Gorongosa National Park
Sensations of Gorongosa
Extraordinary game walks, boat and game drives. The unique opportunity to experience the wild bush in one of the most preserved area in the world. Amazing birding and nature. An amazing trip to authenticity.
Gorongosa National Park is at the southern end of the Great African Rift Valley in the heart of central Mozambique. Situated in the middle of the country in the Sofala province between Tete and Beira the park covers 5300 square km, including a 1500 square km sanctuary.
Seasonal flooding and water logging of the valley, which is composed of a mosaic of different soil types, create a great variety of distinct ecosystems. Grasslands are dotted with patches of acacia trees, tall miombo woodlands, Afro-Montane forest, savannah, dry forest on sands and seasonally inundated food plains.and termite hill thickets. The plateaus contain a spectacular rain forest at the base of a series of limestone gorges. Urema Lake, which is fed by rivers originating from the Gorongosa Mountain, is the main ecological feature of the park. Situated right in the center of the park, it is the main source of water in the peak of the dry season.
The Eastern side of the Park is, the Cheringoma Plateu, an extensive natural forested area considered to be the richest in the country.
Before the civil war in the 1980s - which reduced by as much as 95% the fauna - the park was famous worldwide for its quantity and diversity of wildlife and was seen as equal to the Kruger National Park.
The Carr Foundation/Gorongosa Restoration Project, a U.S. not-for-profit organization, has teamed with the Government of Mozambique to protect and restore the ecosystem of Gorongosa National Park and to develop an ecotourism industry to benefit local communities.
Today, approximately 90% of the world's terrestrial biodiversity can be found in this eco-region, which represents only 2% of the earth's surface. Gorongosa National Park is still one of these regions with high species diversity and ecological features found nowhere else in the world.
The park harbors several small herds of elephant, an increasing lion population, rhinos, leopards, zebras, kudus, cheetahs, warthogs and the rare roan and sable antelope.It is also home to significant populations of oribi, nyala, bush-buck, reed-buck, impala, water-buck, Lichtenstein's hartebeest, monkeys. The rivers and lake have a good population of hippo and crocodile can be encountered. The number of buffalo and wildebeest would soon rise. Nocturnal species include serval, genet, civet, bushbaby, honey badger, mangoose and porcupines. Species are reintroduced on a monthly basis and monitored promising a re blooming of the park. In 2012, 3 cheetahs were successfuly released.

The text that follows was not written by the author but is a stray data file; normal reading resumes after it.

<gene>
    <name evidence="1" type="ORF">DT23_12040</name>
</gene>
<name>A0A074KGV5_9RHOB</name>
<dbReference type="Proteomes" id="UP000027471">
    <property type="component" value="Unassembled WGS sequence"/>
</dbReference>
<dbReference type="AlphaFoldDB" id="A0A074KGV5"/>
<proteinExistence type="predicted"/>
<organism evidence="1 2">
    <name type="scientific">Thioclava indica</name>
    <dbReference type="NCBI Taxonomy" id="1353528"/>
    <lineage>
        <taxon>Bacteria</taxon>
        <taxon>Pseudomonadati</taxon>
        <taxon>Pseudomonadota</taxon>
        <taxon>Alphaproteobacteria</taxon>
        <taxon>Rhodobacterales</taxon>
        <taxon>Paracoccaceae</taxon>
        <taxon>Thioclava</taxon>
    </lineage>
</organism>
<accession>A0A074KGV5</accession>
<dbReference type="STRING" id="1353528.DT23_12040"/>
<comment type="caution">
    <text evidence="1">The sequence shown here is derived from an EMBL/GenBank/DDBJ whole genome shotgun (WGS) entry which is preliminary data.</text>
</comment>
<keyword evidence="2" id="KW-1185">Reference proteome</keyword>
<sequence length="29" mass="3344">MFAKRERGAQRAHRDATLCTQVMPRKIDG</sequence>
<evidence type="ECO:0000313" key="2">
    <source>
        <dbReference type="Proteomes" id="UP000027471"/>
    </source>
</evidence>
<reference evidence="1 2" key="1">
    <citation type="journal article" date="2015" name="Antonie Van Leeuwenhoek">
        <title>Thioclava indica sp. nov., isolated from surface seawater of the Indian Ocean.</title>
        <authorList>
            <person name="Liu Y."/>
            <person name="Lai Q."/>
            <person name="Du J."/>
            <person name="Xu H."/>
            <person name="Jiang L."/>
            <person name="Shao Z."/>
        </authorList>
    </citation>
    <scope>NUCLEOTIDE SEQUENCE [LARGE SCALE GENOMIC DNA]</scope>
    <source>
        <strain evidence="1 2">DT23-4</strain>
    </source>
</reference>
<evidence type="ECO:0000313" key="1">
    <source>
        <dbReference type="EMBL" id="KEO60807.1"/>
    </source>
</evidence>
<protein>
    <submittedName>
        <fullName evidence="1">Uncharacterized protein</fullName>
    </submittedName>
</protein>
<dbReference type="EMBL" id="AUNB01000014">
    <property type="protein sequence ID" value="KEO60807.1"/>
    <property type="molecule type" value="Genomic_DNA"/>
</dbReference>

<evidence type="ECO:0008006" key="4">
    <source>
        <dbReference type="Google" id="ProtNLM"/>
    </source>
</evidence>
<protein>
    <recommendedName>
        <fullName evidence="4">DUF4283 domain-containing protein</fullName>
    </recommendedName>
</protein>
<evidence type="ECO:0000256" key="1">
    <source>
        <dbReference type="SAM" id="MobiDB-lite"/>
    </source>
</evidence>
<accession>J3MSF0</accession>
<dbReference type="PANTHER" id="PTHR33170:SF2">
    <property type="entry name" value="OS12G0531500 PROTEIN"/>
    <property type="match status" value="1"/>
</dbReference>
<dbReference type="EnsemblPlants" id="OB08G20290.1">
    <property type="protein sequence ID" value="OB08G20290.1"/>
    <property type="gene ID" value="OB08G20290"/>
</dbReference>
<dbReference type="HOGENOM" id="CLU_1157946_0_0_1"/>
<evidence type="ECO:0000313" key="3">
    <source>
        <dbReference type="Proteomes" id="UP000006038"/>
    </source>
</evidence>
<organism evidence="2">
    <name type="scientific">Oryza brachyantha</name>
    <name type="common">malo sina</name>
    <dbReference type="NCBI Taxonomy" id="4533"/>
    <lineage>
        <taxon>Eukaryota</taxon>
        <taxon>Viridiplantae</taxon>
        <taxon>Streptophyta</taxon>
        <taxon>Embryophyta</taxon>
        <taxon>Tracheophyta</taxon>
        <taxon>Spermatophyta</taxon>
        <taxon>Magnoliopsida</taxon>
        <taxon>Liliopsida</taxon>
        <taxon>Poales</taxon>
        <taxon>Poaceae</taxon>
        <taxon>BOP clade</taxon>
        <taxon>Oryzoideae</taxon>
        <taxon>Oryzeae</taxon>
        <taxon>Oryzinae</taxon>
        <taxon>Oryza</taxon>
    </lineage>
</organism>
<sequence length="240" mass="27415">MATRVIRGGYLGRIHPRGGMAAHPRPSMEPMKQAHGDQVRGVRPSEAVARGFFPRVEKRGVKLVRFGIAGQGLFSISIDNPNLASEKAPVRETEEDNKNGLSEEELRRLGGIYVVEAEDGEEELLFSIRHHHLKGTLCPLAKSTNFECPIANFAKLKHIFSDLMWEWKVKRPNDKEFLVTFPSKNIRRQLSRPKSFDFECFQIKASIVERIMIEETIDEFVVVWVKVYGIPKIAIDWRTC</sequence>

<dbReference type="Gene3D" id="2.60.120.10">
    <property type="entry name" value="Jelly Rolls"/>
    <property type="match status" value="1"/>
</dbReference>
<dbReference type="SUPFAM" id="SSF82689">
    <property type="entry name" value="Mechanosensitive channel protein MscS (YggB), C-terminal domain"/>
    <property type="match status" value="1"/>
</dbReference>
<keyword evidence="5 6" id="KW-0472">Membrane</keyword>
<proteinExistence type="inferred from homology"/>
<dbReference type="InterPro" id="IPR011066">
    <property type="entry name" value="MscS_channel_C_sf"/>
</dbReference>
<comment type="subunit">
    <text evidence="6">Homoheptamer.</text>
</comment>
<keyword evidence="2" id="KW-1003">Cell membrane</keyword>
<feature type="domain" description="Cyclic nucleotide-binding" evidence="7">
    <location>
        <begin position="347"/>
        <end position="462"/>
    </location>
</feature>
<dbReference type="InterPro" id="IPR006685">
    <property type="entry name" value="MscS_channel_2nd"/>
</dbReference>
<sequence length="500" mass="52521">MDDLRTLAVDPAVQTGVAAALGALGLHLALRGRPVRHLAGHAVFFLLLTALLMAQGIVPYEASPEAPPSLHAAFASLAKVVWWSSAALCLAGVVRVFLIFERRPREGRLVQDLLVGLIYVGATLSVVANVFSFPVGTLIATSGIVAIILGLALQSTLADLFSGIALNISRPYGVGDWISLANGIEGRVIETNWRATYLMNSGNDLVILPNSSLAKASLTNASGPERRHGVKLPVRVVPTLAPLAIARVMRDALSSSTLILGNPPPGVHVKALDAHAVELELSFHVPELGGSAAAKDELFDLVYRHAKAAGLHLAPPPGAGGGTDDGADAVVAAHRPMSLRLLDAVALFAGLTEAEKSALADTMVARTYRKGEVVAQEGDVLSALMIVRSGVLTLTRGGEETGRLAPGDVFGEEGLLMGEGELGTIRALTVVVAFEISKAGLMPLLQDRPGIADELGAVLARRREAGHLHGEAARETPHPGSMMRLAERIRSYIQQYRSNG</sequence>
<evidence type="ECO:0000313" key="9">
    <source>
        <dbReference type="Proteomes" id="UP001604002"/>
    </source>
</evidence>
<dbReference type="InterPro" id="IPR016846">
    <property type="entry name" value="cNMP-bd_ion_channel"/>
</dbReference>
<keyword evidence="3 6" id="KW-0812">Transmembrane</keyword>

Birds lovers will be ecstatic with over 500 different bird species including endemic species: the green headed oriole, white breasted alethe, bluethroated sunbird, blackcap tchagras, Livingstone's Flycatcher, Vanga Flycatcher, chestnut fronted Helmut shrike, singing cisticola, blackheaded apalis, redwinged warbler, moustached warbler, Eastern saw-wing swallow, mascarene martin, Nyasa seedcracker, Mozambique batis, oliveheaded weaver, green tinker barbet, Bohm's bee-eater and sooty tern. The habitat of these birds distinguishes itself through its variety and beauty.
Gorongosa convinces one with exciting wildlife experiences, making you feel you've relocated to the years of Hemingway.
TseTse Fly do occur in relatively small numbers in Gorongosa National Park. However, if bitten by the tsetse fly, the bites are uncomfortable and itchy but easily treated with anti-histamine or tiger balm ointment. Tsetse flies are attracted to dark colors (blue and black), ensure these are not the colors of your safari wardrobe.
Malaria Although the camps are not highly populated, Gorongosa National Park is in a malaria area. All guests are advised to take malarial prophylactics and to spray themselves every morning and night with mosquito repellent.